MXC: Running with the Vikes, Part One

With the late-summer sunshine seeping through a group of towering Pacific willow trees around Elk/Beaver Lake regional park, as I stood beside a group of a dozen or so runners in the middle of the dog days of August I couldn’t help but think of what we could accomplish this fall.

Most believe running is an individual sport. Sure, you’re the only one on the track, and there’s nobody else to blame but yourself if you don’t perform up to expectations. It’s also not like other team sports such as hockey or basketball, where you physically pass a puck or ball between teammates.

Cross country running, however, I believe is the definition of team sport. For those unfamiliar with the rules of cross country, essentially the team scoring is similar to the rules of golf in how the lowest point score wins. Every runner collects points for their team based on where they finish in the overall race standings, and the team with the lowest total point score wins.

So, even if your last place runner is going to finish somewhere in the 60s or 70s of a race, if they pass another team’s last place runner on the way to the finish line, it could make all the difference in team placing. That’s why every runner matters, and it’s inspiring to see those athletes who may have had a miserable day on the course give it all they’ve got down the finish chute to help lower the team score.

As for us, being a young team, last season’s seventh place finish at U SPORTS Nationals on our home course at Beacon Hill was an encouraging step in the right direction. But we are setting our sights higher this season. With another year under our belt, and returning all but one runner to the team, that year of experience I believe will help us as we gear towards Nationals later this fall in Kingston.

After a month of hard training, including our annual training camp trip to Sooke, this past weekend both the Vikes men and women finally opened their season and competed south of the border against some fierce NCAA D1 competition down in California.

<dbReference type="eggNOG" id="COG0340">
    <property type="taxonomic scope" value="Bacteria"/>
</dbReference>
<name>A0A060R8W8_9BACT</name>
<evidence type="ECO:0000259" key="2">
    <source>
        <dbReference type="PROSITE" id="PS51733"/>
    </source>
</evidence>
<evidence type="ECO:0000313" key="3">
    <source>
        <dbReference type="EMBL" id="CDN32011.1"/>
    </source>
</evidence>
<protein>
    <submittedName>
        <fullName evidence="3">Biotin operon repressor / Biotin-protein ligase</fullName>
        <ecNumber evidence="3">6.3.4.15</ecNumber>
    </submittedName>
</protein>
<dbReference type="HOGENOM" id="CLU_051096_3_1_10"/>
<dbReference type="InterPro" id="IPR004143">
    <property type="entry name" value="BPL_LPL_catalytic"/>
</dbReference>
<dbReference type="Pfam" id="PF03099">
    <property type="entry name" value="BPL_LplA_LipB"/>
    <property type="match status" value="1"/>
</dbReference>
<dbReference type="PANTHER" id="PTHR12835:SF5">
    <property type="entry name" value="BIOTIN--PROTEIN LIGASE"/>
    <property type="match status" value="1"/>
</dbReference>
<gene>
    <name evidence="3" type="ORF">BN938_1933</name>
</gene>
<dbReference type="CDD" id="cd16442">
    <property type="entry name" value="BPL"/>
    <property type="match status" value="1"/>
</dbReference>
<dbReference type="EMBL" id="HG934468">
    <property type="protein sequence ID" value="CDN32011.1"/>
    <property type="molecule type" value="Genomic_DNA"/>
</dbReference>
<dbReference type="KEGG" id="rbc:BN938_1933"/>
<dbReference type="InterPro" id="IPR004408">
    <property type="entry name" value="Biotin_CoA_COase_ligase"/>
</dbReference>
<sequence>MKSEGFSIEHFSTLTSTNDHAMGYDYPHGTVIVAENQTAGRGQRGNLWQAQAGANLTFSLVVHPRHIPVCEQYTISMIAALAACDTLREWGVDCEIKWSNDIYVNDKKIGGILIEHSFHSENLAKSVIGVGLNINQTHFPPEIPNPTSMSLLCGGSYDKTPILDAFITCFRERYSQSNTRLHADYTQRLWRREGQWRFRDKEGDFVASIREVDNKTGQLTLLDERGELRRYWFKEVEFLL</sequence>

The weekend started with a late-afternoon flight to Vancouver, a couple hours layover, then a two-hour journey south to San Francisco. For many members on the team, it was their first trip to California, and although the night sky had already blanketed the Bay Area, a good majority of runners couldn’t help but stare out the window looking for a glimpse of the Golden Gate bridge.

Once we arrived at San Francisco international, our continued airport struggles seemed to follow us from last year. After being stranded at the Calgary airport for seven hours last Spring, this time we had trouble navigating San Francisco’s BART (Bay Area Rapid Transit).

The confusing switchbacks, subways, and different train routes made it almost impossible to find our rental cars. The delay meant we didn’t arrive in Palo Alto until close to midnight. (Spoiler alert, on our way back to Victoria our flight out of San Francisco was delayed by three hours, thus continuing our airport dilemma streak. However, it was nothing that a Netflix binge couldn’t solve.)

On Friday, we made our way to the campus of Stanford University for a pre-race shakeout run, including completing drills on the famous Stanford track.

When race day arrived, our head coach reminded us of the game plan and to not get caught up with the other runners going hot off the gun. The plan was to hold a consistent, slightly conservative, pace for the first four kilometres before opening it up the last four km, in hopes of negative splitting and passing runners from other teams that started out too quick.

Once the gun was off, as our coach told us, a good portion of the runners in the 200-large field started like they were shot out of a cannon. The Vikes, however, followed and executed the game plan to a T.

I was encouraged to see fellow Vike Alex Nemethy by my side with two laps to go when we decided to make our move. We both finished with a faster second half of the race, and finished side by side at the line. The rest of our teammates came in thirty seconds behind us, almost exactly one after another. 

In a stacked race of NCAA D1 powerhouses, including Stanford and UCLA, and D2 force Adams State, we finished 10th overall. A great first race to build on for the rest of the season.

For races like this, I believe the team bonding aspect is almost as important as how the team finishes in the actual race. Now into my third year running for the Vikes, a lot of these team members are starting to feel like my family, and the bonds created from trips like this create lifelong memories that I will cherish forever.

I was thrilled with my individual performance, and after a trying summer with many personal dilemmas, words can’t describe how excited I am for this team going forward.

For now, you’ll probably see a lot of us running in ridiculously short shorts along the campus trails, and I hope to see you out there for our home cross country meet October 13 at Beacon Hill Park!

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